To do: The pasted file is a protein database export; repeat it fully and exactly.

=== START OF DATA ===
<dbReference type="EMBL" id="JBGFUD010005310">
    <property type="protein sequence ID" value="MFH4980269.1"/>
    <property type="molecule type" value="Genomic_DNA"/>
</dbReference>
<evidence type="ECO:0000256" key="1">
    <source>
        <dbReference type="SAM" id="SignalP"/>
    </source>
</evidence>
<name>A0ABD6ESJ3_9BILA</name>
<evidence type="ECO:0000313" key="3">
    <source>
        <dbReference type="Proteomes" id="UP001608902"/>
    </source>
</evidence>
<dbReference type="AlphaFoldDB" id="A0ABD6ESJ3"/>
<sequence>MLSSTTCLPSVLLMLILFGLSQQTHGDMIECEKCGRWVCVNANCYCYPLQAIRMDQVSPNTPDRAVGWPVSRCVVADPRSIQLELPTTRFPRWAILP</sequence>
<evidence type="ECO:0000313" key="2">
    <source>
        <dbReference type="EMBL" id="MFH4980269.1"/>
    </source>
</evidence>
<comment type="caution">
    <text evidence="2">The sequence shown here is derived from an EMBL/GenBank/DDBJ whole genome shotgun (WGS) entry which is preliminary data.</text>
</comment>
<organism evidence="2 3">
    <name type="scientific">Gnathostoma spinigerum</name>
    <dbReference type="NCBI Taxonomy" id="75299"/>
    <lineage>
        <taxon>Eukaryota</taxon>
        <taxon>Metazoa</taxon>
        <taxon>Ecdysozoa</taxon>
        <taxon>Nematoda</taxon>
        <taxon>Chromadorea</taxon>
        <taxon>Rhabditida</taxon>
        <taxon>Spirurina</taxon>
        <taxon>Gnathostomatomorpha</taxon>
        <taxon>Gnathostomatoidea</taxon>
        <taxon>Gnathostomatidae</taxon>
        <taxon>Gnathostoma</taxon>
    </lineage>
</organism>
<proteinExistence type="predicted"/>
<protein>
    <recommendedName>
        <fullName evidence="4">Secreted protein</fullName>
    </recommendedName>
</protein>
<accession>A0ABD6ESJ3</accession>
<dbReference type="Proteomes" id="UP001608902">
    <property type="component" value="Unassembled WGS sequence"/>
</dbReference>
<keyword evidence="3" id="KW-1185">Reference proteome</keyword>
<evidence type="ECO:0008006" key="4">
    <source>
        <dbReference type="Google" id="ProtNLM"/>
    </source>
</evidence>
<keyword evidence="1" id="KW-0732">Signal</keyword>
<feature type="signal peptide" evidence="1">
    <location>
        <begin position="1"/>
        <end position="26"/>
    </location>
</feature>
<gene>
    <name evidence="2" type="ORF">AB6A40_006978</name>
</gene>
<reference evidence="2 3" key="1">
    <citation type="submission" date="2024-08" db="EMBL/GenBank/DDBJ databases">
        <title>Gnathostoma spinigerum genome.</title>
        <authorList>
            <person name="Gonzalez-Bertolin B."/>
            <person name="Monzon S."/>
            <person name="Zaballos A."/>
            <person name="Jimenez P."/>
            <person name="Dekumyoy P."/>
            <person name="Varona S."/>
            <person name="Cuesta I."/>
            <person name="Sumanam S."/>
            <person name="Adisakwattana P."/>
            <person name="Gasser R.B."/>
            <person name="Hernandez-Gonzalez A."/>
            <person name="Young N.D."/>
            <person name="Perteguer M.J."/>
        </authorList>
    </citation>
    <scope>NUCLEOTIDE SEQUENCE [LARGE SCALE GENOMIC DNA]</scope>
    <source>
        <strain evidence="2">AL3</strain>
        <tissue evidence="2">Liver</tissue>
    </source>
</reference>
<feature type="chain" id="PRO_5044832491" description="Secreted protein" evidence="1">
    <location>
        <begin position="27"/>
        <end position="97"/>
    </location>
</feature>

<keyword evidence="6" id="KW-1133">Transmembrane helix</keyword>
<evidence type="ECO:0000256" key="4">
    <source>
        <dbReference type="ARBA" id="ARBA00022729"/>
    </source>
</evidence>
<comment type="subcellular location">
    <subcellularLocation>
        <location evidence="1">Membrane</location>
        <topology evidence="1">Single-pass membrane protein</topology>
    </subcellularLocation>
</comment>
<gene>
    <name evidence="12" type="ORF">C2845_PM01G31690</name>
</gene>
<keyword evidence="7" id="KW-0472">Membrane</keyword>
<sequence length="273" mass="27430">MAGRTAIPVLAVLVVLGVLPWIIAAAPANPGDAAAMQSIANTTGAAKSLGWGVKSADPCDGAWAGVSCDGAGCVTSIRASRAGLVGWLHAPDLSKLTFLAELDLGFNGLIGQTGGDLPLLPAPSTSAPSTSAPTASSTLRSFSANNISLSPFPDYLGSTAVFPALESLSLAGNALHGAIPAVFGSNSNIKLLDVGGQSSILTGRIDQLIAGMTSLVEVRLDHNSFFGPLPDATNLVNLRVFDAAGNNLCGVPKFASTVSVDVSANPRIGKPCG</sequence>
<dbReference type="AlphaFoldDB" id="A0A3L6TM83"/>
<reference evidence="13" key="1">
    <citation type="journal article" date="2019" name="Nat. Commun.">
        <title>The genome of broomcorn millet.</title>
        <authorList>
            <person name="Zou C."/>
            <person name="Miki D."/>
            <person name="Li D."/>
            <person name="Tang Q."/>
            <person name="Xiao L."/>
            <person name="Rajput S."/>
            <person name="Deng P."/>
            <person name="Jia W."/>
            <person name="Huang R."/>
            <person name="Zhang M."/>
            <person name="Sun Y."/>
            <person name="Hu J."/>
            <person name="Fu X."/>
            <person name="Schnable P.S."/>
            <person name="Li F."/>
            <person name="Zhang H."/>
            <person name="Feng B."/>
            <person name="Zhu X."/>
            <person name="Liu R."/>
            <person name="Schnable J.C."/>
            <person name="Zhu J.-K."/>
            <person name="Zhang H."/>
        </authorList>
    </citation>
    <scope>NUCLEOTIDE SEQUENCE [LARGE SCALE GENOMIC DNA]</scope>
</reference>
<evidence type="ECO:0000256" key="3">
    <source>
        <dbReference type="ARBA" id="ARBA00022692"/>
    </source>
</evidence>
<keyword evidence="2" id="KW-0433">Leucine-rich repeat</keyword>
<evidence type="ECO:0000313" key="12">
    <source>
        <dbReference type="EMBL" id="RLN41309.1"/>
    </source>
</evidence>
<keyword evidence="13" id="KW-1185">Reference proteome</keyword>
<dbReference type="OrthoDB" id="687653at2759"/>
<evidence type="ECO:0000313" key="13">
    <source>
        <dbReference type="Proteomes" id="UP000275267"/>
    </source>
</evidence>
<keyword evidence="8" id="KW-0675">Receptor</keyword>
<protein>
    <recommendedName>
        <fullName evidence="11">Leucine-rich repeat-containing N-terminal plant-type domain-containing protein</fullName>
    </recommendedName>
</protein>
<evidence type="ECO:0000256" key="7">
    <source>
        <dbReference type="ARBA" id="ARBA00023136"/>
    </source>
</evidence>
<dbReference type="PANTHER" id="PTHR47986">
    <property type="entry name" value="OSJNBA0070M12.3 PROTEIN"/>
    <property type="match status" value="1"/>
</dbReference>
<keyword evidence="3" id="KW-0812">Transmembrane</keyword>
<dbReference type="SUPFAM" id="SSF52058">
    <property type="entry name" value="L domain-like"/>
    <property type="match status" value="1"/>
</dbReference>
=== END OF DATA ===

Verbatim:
<dbReference type="EMBL" id="JBGFUD010005310">
    <property type="protein sequence ID" value="MFH4980269.1"/>
    <property type="molecule type" value="Genomic_DNA"/>
</dbReference>
<evidence type="ECO:0000256" key="1">
    <source>
        <dbReference type="SAM" id="SignalP"/>
    </source>
</evidence>
<name>A0ABD6ESJ3_9BILA</name>
<evidence type="ECO:0000313" key="3">
    <source>
        <dbReference type="Proteomes" id="UP001608902"/>
    </source>
</evidence>
<dbReference type="AlphaFoldDB" id="A0ABD6ESJ3"/>
<sequence>MLSSTTCLPSVLLMLILFGLSQQTHGDMIECEKCGRWVCVNANCYCYPLQAIRMDQVSPNTPDRAVGWPVSRCVVADPRSIQLELPTTRFPRWAILP</sequence>
<evidence type="ECO:0000313" key="2">
    <source>
        <dbReference type="EMBL" id="MFH4980269.1"/>
    </source>
</evidence>
<comment type="caution">
    <text evidence="2">The sequence shown here is derived from an EMBL/GenBank/DDBJ whole genome shotgun (WGS) entry which is preliminary data.</text>
</comment>
<organism evidence="2 3">
    <name type="scientific">Gnathostoma spinigerum</name>
    <dbReference type="NCBI Taxonomy" id="75299"/>
    <lineage>
        <taxon>Eukaryota</taxon>
        <taxon>Metazoa</taxon>
        <taxon>Ecdysozoa</taxon>
        <taxon>Nematoda</taxon>
        <taxon>Chromadorea</taxon>
        <taxon>Rhabditida</taxon>
        <taxon>Spirurina</taxon>
        <taxon>Gnathostomatomorpha</taxon>
        <taxon>Gnathostomatoidea</taxon>
        <taxon>Gnathostomatidae</taxon>
        <taxon>Gnathostoma</taxon>
    </lineage>
</organism>
<proteinExistence type="predicted"/>
<protein>
    <recommendedName>
        <fullName evidence="4">Secreted protein</fullName>
    </recommendedName>
</protein>
<accession>A0ABD6ESJ3</accession>
<dbReference type="Proteomes" id="UP001608902">
    <property type="component" value="Unassembled WGS sequence"/>
</dbReference>
<keyword evidence="3" id="KW-1185">Reference proteome</keyword>
<evidence type="ECO:0008006" key="4">
    <source>
        <dbReference type="Google" id="ProtNLM"/>
    </source>
</evidence>
<keyword evidence="1" id="KW-0732">Signal</keyword>
<feature type="signal peptide" evidence="1">
    <location>
        <begin position="1"/>
        <end position="26"/>
    </location>
</feature>
<gene>
    <name evidence="2" type="ORF">AB6A40_006978</name>
</gene>
<reference evidence="2 3" key="1">
    <citation type="submission" date="2024-08" db="EMBL/GenBank/DDBJ databases">
        <title>Gnathostoma spinigerum genome.</title>
        <authorList>
            <person name="Gonzalez-Bertolin B."/>
            <person name="Monzon S."/>
            <person name="Zaballos A."/>
            <person name="Jimenez P."/>
            <person name="Dekumyoy P."/>
            <person name="Varona S."/>
            <person name="Cuesta I."/>
            <person name="Sumanam S."/>
            <person name="Adisakwattana P."/>
            <person name="Gasser R.B."/>
            <person name="Hernandez-Gonzalez A."/>
            <person name="Young N.D."/>
            <person name="Perteguer M.J."/>
        </authorList>
    </citation>
    <scope>NUCLEOTIDE SEQUENCE [LARGE SCALE GENOMIC DNA]</scope>
    <source>
        <strain evidence="2">AL3</strain>
        <tissue evidence="2">Liver</tissue>
    </source>
</reference>
<feature type="chain" id="PRO_5044832491" description="Secreted protein" evidence="1">
    <location>
        <begin position="27"/>
        <end position="97"/>
    </location>
</feature>

<keyword evidence="6" id="KW-1133">Transmembrane helix</keyword>
<evidence type="ECO:0000256" key="4">
    <source>
        <dbReference type="ARBA" id="ARBA00022729"/>
    </source>
</evidence>
<comment type="subcellular location">
    <subcellularLocation>
        <location evidence="1">Membrane</location>
        <topology evidence="1">Single-pass membrane protein</topology>
    </subcellularLocation>
</comment>
<gene>
    <name evidence="12" type="ORF">C2845_PM01G31690</name>
</gene>
<keyword evidence="7" id="KW-0472">Membrane</keyword>
<sequence length="273" mass="27430">MAGRTAIPVLAVLVVLGVLPWIIAAAPANPGDAAAMQSIANTTGAAKSLGWGVKSADPCDGAWAGVSCDGAGCVTSIRASRAGLVGWLHAPDLSKLTFLAELDLGFNGLIGQTGGDLPLLPAPSTSAPSTSAPTASSTLRSFSANNISLSPFPDYLGSTAVFPALESLSLAGNALHGAIPAVFGSNSNIKLLDVGGQSSILTGRIDQLIAGMTSLVEVRLDHNSFFGPLPDATNLVNLRVFDAAGNNLCGVPKFASTVSVDVSANPRIGKPCG</sequence>
<dbReference type="AlphaFoldDB" id="A0A3L6TM83"/>
<reference evidence="13" key="1">
    <citation type="journal article" date="2019" name="Nat. Commun.">
        <title>The genome of broomcorn millet.</title>
        <authorList>
            <person name="Zou C."/>
            <person name="Miki D."/>
            <person name="Li D."/>
            <person name="Tang Q."/>
            <person name="Xiao L."/>
            <person name="Rajput S."/>
            <person name="Deng P."/>
            <person name="Jia W."/>
            <person name="Huang R."/>
            <person name="Zhang M."/>
            <person name="Sun Y."/>
            <person name="Hu J."/>
            <person name="Fu X."/>
            <person name="Schnable P.S."/>
            <person name="Li F."/>
            <person name="Zhang H."/>
            <person name="Feng B."/>
            <person name="Zhu X."/>
            <person name="Liu R."/>
            <person name="Schnable J.C."/>
            <person name="Zhu J.-K."/>
            <person name="Zhang H."/>
        </authorList>
    </citation>
    <scope>NUCLEOTIDE SEQUENCE [LARGE SCALE GENOMIC DNA]</scope>
</reference>
<evidence type="ECO:0000256" key="3">
    <source>
        <dbReference type="ARBA" id="ARBA00022692"/>
    </source>
</evidence>
<keyword evidence="2" id="KW-0433">Leucine-rich repeat</keyword>
<evidence type="ECO:0000313" key="12">
    <source>
        <dbReference type="EMBL" id="RLN41309.1"/>
    </source>
</evidence>
<keyword evidence="13" id="KW-1185">Reference proteome</keyword>
<dbReference type="OrthoDB" id="687653at2759"/>
<evidence type="ECO:0000313" key="13">
    <source>
        <dbReference type="Proteomes" id="UP000275267"/>
    </source>
</evidence>
<keyword evidence="8" id="KW-0675">Receptor</keyword>
<protein>
    <recommendedName>
        <fullName evidence="11">Leucine-rich repeat-containing N-terminal plant-type domain-containing protein</fullName>
    </recommendedName>
</protein>
<evidence type="ECO:0000256" key="7">
    <source>
        <dbReference type="ARBA" id="ARBA00023136"/>
    </source>
</evidence>
<dbReference type="PANTHER" id="PTHR47986">
    <property type="entry name" value="OSJNBA0070M12.3 PROTEIN"/>
    <property type="match status" value="1"/>
</dbReference>
<keyword evidence="3" id="KW-0812">Transmembrane</keyword>
<dbReference type="SUPFAM" id="SSF52058">
    <property type="entry name" value="L domain-like"/>
    <property type="match status" value="1"/>
</dbReference>